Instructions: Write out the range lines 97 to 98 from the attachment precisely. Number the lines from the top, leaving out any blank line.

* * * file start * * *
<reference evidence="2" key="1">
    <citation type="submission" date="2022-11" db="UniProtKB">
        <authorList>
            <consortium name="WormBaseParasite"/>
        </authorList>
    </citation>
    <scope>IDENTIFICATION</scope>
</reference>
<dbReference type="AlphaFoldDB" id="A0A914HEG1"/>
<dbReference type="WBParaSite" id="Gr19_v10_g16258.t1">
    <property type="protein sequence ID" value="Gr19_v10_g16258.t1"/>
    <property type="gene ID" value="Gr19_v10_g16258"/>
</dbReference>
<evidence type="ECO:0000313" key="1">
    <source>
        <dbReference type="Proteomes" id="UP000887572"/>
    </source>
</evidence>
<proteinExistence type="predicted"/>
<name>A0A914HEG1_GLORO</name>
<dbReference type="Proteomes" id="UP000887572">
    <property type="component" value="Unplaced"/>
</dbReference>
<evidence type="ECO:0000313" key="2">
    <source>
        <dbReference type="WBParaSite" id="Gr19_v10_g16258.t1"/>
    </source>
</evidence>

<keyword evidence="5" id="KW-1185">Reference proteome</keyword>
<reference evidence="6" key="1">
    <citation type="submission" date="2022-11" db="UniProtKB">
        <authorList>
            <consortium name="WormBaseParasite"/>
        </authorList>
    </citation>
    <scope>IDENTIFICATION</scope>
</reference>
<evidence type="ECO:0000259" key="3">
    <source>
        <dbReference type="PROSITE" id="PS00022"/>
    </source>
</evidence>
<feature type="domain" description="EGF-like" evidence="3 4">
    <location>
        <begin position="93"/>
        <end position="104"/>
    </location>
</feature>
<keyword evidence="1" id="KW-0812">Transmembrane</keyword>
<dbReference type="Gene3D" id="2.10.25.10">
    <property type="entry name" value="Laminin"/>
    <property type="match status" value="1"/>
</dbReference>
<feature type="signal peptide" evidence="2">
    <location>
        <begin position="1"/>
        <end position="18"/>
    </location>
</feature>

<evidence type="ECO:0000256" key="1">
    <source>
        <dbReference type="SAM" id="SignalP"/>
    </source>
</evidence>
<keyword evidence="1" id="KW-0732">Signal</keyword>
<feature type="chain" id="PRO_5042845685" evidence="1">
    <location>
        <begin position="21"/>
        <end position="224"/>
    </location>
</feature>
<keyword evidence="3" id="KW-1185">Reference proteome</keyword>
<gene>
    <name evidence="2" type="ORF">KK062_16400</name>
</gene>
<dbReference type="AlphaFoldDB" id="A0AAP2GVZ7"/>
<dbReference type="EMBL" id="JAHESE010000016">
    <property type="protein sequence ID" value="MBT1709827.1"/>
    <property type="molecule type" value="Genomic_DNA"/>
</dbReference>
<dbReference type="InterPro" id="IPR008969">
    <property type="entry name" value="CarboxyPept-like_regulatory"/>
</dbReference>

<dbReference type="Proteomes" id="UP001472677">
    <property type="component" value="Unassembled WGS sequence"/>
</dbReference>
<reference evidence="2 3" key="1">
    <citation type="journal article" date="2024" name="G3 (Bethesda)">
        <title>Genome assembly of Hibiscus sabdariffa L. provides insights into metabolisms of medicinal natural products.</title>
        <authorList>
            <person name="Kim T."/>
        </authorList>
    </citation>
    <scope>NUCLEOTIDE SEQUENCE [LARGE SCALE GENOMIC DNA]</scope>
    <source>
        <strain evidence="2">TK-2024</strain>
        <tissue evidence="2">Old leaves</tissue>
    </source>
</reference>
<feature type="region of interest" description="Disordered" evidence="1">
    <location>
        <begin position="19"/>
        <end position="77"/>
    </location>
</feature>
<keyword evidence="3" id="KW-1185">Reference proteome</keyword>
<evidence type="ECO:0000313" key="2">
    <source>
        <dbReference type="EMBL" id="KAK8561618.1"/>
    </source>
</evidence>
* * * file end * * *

        <tissue evidence="2">Old leaves</tissue>
    </source>